Editor’s letter, August 2009

Editorial Staff

We have grouped a promiscuous array of things in this issue under the broad umbrella of “folk art”: schoolgirl drawings, trench art, manufactured advertising signs, as well as objects more conventionally agreed upon as “folky,” such as carved walking sticks and weather vanes.

While it is common to worry about the vagueness of the term folk art, I am inclined to enjoy its dodgy ambiguity. Folk artists operate outside the rules of the academy and, most important, apart from the market forces that drive fine art. The way in which they work behind the back of “great” art gives their work the freedom that draws us in and grants us a certain liberty too. I know how I am supposed to think and feel about the sublimity of nature in a Hudson River school landscape; I don’t have that certainty when I run across the large carved dog’s head in Allan and Penny Katz’s living room. Sometimes it’s a thrill to be on your own just as that carver undoubtedly was.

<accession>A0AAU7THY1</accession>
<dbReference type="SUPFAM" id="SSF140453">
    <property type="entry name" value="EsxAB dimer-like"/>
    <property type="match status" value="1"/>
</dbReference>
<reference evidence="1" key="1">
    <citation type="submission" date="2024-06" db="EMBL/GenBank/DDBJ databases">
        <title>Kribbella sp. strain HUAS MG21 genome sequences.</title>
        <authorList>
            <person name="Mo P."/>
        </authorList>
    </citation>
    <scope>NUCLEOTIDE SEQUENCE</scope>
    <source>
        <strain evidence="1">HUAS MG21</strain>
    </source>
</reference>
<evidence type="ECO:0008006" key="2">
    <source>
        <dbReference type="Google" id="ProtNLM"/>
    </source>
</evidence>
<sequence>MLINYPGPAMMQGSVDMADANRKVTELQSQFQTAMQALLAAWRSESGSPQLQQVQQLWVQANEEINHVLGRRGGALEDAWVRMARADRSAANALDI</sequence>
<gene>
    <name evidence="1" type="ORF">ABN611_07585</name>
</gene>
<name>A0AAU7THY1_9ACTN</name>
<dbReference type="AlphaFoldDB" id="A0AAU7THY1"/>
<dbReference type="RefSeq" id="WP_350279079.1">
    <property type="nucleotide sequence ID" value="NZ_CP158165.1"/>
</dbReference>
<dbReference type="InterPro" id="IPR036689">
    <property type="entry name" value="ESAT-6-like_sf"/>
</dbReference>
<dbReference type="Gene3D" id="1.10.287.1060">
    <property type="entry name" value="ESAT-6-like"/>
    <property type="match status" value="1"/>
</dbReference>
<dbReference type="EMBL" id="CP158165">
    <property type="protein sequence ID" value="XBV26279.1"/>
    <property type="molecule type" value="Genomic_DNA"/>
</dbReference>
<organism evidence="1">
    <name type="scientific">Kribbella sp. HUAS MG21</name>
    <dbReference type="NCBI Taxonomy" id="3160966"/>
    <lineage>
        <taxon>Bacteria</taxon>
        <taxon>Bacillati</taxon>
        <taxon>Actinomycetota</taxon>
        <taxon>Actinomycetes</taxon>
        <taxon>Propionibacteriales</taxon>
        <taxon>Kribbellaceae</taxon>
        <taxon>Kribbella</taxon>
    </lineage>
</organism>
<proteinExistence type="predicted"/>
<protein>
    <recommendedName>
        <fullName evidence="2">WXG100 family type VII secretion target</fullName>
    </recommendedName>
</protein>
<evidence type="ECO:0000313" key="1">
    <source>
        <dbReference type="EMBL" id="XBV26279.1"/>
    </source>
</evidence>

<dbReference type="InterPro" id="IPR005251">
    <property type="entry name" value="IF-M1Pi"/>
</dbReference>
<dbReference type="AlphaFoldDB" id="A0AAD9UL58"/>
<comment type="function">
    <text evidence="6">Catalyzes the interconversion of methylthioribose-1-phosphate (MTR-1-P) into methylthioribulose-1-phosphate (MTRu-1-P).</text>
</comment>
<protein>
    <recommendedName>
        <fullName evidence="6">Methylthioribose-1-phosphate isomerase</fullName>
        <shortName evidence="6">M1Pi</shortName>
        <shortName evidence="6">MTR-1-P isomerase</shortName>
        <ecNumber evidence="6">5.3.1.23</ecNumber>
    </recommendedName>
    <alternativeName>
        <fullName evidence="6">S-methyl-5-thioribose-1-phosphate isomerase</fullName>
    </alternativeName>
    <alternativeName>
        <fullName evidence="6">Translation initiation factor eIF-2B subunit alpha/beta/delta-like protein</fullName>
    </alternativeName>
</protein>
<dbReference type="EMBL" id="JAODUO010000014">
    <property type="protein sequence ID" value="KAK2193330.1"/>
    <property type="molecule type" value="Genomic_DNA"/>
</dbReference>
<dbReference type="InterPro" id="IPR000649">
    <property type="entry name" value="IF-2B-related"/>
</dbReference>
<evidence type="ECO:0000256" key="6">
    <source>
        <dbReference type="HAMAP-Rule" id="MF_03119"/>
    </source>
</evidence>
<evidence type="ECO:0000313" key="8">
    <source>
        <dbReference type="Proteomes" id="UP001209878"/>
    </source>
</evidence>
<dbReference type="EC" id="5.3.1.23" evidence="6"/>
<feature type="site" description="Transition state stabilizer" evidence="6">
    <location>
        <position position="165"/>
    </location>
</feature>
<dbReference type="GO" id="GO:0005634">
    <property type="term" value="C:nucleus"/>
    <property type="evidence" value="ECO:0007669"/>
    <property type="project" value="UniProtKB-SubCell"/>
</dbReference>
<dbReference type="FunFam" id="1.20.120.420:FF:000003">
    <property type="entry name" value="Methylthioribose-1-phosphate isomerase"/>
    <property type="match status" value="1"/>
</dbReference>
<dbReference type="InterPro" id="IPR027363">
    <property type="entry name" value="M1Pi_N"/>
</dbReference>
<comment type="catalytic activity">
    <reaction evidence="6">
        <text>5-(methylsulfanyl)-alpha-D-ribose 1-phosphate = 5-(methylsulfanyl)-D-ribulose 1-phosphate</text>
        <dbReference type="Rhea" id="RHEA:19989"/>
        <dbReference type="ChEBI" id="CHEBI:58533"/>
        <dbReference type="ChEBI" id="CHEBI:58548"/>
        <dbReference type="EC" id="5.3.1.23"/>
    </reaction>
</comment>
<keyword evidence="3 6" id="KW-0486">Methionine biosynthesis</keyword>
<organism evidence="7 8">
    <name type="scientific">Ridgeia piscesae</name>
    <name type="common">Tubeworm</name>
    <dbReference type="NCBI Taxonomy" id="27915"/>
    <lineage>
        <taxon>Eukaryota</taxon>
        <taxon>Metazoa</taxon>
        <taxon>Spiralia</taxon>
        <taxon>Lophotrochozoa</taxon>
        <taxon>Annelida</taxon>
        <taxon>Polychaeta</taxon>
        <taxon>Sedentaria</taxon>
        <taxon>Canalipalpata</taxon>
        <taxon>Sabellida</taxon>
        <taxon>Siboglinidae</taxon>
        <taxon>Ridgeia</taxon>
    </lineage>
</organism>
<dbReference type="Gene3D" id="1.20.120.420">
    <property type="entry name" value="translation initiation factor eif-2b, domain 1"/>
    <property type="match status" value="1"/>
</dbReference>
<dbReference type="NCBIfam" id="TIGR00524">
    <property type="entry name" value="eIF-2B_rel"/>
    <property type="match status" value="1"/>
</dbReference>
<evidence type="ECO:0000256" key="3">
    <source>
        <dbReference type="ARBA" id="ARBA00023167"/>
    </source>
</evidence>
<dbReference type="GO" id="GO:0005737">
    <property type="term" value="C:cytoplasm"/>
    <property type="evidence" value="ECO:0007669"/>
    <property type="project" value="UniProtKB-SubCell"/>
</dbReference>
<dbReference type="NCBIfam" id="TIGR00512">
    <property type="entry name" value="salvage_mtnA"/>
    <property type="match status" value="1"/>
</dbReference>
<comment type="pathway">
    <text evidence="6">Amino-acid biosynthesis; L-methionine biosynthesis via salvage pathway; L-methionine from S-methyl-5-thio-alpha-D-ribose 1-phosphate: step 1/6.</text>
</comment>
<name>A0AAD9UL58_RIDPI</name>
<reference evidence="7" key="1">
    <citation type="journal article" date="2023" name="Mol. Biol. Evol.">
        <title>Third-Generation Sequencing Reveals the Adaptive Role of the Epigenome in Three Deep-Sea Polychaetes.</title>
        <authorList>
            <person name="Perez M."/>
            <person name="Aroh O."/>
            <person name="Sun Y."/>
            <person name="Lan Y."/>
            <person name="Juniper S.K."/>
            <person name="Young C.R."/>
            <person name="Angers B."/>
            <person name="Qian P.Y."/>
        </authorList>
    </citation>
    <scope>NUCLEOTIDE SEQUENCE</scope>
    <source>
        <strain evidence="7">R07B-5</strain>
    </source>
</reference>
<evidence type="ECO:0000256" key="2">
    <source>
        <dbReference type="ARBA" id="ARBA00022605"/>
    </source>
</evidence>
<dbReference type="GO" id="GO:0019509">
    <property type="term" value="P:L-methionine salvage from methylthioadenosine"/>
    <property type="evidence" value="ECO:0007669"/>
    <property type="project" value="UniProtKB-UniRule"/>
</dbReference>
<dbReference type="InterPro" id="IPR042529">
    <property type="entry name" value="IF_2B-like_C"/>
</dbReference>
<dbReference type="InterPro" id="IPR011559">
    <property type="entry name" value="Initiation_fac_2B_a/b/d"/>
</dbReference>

I hope it is not too jingoistic to say that there is something else I enjoy in this work-its Americanness, the persistent hum of populism that runs through most of it. I know I am treading on dangerous ground here since populism can be as scary (Father Coughlin, George Wallace) as it is inspiring (Woody Guthrie, Martin Luther King), but the sense of ordinary people speaking eloquently and idiosyncratically in art strikes me as quintessentially American. Politicians ply the populist line by claiming to speak for the people, but in these carvings and paintings the people speak for themselves in a way that echoes the part of our founding creed that declares that individual vision matters and is (or can be) beautiful.

I do not mean to suggest that these makers and their works were any more virtuous or egalitarian than anyone else’s. If I were tempted to that kind of sentimentality Tim Hill set me straight when I asked him about the number of fantastical beasts on his collection of walking sticks. Many of them came to their makers in the midst of delirium tremens he suggested. So much for the virtuous folk vision. But there is something unbiddable, some impulse to speak without interference here. The work can be ignored or patronized, but it will not be suppressed. Its eloquence has given it a permanent place in the pages of ANTIQUES.